There was a column in today’s Seattle Times complaining about people smoking marijuana in public. The author was offended because he was being forced to accept the second-hand smoke (is it just me, or is that one of the clumsiest phrases ever invented?) from joints in an area where puffing on a Camel a year ago could buy you a one-way ticket to Siberia. (OK, Wenatchee. Picky, picky.) He reports the police enforcing the law, which is pretty restrictive concerning cannabis pollution, are asking people to “voluntarily obey the law.” He goes on to hope the next time he gets stopped for a traffic violation he’ll be asked to voluntarily not speed or what-have-you ever again, cross-my-heart.
This is an interesting place to live. A few years ago there was a stink about grand theft auto. It was said (note to self: If you don’t have a law degree, stay as vague as possible) that anyone who boosted a car and got caught was let off with a warning because, if he/she (note to self: You live here, idiot – gender nonspecific or else) they hadn’t been arrested for the same thing before, it was a first offense. This was applied without reference to the occasional rap sheet that stretched from here to there and back. If your car ended up in a chop shop and the non-resale parts ended up dumped on a sidewalk, you could get hit with a littering fine, but the guy who took it may or may not have an official warning to never steal another car forever and ever. Can you imagine the terror? Whose? Yours, you nasty litterbug? Or the (as ever, penitent) thief?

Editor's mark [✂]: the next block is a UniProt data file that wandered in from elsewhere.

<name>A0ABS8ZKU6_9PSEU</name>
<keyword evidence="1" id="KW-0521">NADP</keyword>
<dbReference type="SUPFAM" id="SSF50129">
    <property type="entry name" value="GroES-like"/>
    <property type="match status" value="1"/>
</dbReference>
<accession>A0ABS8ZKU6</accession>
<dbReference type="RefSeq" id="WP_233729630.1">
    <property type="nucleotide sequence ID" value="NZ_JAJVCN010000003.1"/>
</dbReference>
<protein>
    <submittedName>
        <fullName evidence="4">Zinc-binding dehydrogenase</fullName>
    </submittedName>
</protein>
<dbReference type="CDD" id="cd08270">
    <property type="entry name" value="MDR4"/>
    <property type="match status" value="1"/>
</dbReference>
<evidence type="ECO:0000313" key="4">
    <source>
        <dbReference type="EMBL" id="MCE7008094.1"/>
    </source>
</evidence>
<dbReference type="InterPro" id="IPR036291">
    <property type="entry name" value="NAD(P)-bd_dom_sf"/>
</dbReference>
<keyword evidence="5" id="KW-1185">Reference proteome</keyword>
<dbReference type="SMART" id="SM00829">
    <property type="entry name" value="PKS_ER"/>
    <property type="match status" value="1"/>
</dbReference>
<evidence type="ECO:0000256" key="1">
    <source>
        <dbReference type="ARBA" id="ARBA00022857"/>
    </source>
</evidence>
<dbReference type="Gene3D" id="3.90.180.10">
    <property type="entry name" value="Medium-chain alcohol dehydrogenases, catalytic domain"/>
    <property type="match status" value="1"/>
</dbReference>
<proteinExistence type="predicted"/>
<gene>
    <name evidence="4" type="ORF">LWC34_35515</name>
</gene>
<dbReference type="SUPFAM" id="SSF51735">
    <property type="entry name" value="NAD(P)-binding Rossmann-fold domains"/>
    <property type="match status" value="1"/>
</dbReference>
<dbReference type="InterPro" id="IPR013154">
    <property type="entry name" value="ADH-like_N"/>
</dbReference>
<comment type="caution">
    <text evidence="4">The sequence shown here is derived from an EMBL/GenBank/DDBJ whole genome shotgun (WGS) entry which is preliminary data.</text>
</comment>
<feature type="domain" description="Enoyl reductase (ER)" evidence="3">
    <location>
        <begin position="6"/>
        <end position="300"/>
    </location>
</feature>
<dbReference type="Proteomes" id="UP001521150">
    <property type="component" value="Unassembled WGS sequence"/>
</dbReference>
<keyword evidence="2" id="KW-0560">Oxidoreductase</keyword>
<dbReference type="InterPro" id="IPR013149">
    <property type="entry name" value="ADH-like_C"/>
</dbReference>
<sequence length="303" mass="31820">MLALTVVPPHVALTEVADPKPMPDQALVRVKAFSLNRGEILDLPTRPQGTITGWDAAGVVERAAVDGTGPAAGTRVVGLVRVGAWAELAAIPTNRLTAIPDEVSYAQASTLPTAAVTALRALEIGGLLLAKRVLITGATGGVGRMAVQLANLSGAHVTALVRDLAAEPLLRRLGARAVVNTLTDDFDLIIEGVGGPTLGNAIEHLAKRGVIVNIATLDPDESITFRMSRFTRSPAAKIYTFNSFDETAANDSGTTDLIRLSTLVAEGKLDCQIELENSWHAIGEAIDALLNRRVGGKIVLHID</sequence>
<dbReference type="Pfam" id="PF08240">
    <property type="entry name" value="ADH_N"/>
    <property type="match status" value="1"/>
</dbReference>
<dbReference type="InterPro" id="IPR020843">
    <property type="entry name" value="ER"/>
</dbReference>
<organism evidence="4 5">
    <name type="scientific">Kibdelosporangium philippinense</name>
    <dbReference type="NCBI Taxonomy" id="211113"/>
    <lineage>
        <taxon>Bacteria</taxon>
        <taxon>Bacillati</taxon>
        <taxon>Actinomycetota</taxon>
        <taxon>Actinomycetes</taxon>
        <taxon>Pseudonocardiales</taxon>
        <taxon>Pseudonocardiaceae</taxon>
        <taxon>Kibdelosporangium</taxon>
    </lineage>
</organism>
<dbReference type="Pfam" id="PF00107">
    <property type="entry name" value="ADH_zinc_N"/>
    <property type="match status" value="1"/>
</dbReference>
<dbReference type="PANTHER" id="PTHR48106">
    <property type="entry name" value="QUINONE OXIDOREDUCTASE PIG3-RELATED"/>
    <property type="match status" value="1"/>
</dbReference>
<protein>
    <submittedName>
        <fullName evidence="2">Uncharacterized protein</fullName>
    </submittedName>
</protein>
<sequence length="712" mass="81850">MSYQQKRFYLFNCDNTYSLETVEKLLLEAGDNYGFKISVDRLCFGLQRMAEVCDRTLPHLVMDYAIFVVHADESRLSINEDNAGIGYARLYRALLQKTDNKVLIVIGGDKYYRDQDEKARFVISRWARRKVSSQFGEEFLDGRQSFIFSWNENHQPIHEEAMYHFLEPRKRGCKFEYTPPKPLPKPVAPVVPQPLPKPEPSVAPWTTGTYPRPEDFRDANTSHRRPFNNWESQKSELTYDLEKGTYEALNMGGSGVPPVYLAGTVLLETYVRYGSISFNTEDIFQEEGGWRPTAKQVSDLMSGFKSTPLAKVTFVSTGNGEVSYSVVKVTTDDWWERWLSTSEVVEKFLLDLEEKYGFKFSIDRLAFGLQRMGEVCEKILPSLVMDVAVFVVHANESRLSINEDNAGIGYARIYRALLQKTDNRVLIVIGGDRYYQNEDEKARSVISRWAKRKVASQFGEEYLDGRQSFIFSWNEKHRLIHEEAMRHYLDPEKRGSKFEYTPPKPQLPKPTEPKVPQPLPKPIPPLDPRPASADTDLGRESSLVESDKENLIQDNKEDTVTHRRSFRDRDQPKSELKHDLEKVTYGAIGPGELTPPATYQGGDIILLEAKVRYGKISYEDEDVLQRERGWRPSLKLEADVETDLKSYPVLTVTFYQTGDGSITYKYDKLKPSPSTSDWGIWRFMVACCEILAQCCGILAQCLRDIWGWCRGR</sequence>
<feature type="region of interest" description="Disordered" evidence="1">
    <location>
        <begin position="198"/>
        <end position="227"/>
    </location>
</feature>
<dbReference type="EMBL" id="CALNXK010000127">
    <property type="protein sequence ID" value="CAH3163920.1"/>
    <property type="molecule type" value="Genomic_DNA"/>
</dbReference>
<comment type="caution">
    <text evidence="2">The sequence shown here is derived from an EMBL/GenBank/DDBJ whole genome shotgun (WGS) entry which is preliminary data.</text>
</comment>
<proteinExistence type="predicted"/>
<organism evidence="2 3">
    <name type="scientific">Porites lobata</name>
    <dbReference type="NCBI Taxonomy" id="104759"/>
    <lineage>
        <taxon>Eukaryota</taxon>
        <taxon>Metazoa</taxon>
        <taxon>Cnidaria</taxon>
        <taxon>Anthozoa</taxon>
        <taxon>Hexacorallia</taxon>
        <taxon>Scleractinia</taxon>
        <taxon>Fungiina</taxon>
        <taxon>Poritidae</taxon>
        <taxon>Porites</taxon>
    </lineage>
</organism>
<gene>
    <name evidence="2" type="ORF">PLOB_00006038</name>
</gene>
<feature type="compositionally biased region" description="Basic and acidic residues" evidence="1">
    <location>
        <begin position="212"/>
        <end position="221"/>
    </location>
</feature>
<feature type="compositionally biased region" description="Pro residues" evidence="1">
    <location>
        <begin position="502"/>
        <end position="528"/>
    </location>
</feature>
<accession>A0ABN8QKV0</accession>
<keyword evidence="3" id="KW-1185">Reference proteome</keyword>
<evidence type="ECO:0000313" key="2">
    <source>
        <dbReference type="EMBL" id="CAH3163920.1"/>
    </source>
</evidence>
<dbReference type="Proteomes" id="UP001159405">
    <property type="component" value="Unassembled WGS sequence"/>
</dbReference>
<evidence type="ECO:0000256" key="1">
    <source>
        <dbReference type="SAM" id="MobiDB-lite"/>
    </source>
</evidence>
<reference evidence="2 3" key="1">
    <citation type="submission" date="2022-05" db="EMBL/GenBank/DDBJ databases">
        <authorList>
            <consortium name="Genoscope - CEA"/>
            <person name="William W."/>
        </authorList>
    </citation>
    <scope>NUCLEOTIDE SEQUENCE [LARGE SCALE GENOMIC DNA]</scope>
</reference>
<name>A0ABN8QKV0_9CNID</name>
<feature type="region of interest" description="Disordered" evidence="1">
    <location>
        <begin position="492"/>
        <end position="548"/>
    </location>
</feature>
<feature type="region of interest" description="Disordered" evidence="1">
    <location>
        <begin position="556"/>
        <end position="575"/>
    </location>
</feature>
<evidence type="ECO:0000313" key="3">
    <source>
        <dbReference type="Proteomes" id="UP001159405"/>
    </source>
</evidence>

Does it matter?
Not in Seattle. We are Westerners, pioneers, those who chased the setting sun in the eternal hope of finding a land where we could live free and unfettered. It is our lot today – our destiny as the most civil of civilizations – to accede to the law. Nevertheless, we must forever acknowledge the overarching law of laws: “If it messes with my fun, stick it.” Now that we sturdy settlers have run out of land to steal from the Indians, we’re being forced to push each other out of the way. Here in Seattle we think one way to do that is invent selective enforcement of the law. Blame that on the fact that Seattle leads the nation in book sales. Unfortunately, it’s all apparently fantasy or other forms of fiction. History seems insignificant here. If it did, perhaps more people would reflect on the fact that we’ve had selective enforcement of the law for generations. The law was the Constitution of the United States. The selective aspect led us to Jim Crow and the Seattle attacks on “The Celestials,” or Chinese.
But that’s a ridiculous comparison. Right? And it was a long time ago. Right? Light up, lighten up, light out.